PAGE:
Royal Gold, Inc. (NASDAQ:RGLD) and Wheaton Precious Metals (NYSE: WPM) are both gold and silver streaming companies. In fact, they offer a very similar approach to gaining exposure to the precious metals industry. However, they differ in two important ways: diversification and dividend policy. It's the latter issue that's going to be the biggest differentiator for most income investors.
Royal Gold and Wheaton make money by providing miners cash up front for the right to buy gold and silver, and sometimes other metals, at reduced rates in the future. They don't own or operate mines themselves. There's a number of implications, here. First, since they don't own and operate mines, they avoid all of the risks and complications that miners like Newmont Mining and Barrick Gold (NYSE:GOLD) face.
Second, and perhaps most important, Royal Gold and Wheaton lock in low prices. To give you an example, Wheaton's average price for silver is around $4 an ounce, and its average price for gold is about $400 an ounce. Both are materially below current prices for the metals and contractually locked in. The streaming model leads to high margins for these precious metals companies.
And those margins are fairly resilient, even in the face of falling commodity prices. Take a look at the graph below. Over the past decade, EBITDA margins for Royal Gold and Wheaton have remained solidly in positive territory despite the period including a deep commodity downturn. Miner Barrick, on the other hand, has seen its EBITDA margin fall into the red a couple of times over the same 10-year period, partially because of the vagaries of physically operating mines.
That said, there is a notable difference between Royal Gold and Wheaton: diversification. Wheaton's approach has been to focus on fewer, larger deals. It has investments in 29 projects, 21 of which are operating mines, and eight that are in some stage of development. Wheaton has an $8.5 billion market cap.
Royal Gold, on the other hand, has over 180 investments, 38 operating mines, 24 development projects, and 130 mines that are in the evaluation and exploration stage. It has a $5.8 billion market cap. Neither one is inherently a better approach, but if you like to spread your eggs over as many baskets as possible, then Royal Gold gets the nod, here. Just note that its deals are, generally speaking, going to be smaller.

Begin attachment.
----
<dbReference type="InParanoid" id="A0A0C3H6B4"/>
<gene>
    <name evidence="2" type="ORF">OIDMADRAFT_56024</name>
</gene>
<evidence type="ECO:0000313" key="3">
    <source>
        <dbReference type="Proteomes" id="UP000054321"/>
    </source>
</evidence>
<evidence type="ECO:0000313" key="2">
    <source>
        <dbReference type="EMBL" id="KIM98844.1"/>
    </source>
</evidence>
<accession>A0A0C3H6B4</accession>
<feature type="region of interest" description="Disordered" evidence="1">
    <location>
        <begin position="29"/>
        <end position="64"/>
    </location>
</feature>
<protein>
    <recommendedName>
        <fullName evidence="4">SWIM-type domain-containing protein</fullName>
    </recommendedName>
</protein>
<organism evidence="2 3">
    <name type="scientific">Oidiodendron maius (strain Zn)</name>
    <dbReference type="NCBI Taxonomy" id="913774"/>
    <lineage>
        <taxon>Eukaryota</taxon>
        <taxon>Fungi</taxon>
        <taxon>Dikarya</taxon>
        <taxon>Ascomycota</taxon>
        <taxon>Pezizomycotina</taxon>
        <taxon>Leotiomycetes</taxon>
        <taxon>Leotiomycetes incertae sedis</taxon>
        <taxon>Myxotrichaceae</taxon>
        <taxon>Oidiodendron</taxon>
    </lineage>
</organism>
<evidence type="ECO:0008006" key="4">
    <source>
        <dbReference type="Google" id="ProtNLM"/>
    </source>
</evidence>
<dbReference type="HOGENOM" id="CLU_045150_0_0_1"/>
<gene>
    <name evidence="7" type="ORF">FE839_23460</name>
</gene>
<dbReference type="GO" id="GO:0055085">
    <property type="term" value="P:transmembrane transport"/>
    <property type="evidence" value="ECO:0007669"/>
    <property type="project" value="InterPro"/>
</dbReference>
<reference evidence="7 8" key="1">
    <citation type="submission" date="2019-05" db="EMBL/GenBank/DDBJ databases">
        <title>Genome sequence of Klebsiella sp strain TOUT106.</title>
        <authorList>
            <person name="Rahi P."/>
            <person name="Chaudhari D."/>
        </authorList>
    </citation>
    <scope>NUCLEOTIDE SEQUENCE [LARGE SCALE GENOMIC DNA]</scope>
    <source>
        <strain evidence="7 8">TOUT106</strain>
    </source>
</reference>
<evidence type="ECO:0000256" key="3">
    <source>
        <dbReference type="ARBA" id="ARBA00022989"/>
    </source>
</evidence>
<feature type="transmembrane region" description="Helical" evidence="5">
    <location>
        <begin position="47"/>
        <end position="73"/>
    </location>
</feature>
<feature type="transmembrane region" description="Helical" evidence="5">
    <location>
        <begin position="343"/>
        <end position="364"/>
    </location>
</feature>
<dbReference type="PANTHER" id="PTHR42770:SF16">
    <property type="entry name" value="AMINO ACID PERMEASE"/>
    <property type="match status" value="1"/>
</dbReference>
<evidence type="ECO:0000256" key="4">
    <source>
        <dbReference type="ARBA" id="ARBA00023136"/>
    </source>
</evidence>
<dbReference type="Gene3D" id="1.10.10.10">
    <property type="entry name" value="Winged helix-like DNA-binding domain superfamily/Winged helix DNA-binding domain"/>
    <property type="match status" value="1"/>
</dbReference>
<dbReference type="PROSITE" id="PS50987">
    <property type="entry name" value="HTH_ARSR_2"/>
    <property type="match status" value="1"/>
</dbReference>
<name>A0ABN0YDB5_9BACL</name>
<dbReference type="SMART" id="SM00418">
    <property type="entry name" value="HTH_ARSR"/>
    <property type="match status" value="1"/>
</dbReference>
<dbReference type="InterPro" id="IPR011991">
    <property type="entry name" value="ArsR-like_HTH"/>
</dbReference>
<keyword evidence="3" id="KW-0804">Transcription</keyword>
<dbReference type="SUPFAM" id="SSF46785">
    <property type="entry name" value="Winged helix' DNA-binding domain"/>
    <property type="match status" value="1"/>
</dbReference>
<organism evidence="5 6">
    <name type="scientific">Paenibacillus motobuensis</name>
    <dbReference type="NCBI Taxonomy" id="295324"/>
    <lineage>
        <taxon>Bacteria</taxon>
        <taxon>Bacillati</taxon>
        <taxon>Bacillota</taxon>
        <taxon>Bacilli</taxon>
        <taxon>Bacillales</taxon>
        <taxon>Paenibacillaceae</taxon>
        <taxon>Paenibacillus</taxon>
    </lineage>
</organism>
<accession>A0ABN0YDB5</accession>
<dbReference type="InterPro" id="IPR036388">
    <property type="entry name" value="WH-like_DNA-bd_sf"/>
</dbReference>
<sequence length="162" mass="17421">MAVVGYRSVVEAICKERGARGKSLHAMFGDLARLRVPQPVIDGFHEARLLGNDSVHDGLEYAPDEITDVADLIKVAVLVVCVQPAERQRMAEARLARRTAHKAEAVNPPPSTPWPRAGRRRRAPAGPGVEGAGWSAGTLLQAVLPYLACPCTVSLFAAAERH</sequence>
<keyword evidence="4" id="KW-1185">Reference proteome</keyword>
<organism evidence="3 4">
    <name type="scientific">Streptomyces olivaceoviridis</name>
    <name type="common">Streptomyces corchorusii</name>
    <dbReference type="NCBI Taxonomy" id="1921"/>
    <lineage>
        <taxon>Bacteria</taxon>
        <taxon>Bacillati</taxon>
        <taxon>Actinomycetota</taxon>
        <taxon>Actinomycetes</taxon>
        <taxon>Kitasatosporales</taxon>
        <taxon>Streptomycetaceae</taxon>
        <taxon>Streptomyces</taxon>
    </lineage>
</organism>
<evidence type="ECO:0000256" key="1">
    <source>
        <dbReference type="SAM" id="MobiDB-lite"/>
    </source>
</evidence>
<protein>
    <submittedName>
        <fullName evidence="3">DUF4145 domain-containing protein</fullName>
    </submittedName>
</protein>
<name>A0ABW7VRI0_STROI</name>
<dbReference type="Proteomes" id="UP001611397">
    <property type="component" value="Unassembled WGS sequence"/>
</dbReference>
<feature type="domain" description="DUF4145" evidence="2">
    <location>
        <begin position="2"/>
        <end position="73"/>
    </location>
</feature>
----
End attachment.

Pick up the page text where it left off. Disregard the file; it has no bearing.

The big one
All of that said, the most notable difference between Royal Gold and Wheaton is probably their choice of dividend policies. Royal Gold has focused on returning value to investors via a slowly growing dividend payment. It's increased that disbursement annually for 16 consecutive years. The average annualized increase over the past decade was 15%, an impressive number. Over the trailing-three-year period, though, annualized dividend growth dipped to about 5%. But that makes sense being that commodity markets only started to pull out of their downturn in early 2016.
That's a unique and impressive dividend record in an industry that's driven by often swift and dramatic commodity price moves. If you like collecting a steadily rising dividend check, Royal Gold is the better choice, here, because Wheaton's approach to dividends is a bit more volatile. Since peaking at $0.14 per share in the first quarter of 2013, Wheaton's dividend has been cut six times and increased three times.
Those changes are driven by the fact that Wheaton's "quarterly dividend per common share will be equal to 20% of the average cash generated by operating activities in the previous four quarters divided by the Company's outstanding common shares at the time the dividend is approved, all rounded to the nearest cent." In other words, you get more when Wheaton is doing well, and less when Wheaton's results are weak.
That's not a bad approach, but it is very different from the dividend policy Royal Gold has taken. However, there is a reason you might like Wheaton's dividend. Gold and silver generally perform well when the stock market is underperforming. So, right when other investments are suffering, you are likely to see Wheaton's stock doing better and be in line for a larger dividend payment. It's kind of like having an extra layer of diversification.
Slow and steady is my choice
Summing it up, both Royal Gold and Wheaton Precious Metals provide roughly similar exposure to silver and gold. But they have some subtle differences worth noting, like diversification and their dividend policies. My preference is for slow and steady dividend increases, so I prefer Royal Gold because of its history of regular annual dividend hikes. But if you are looking to precious metals for diversification, Wheaton's variable policy could work for you.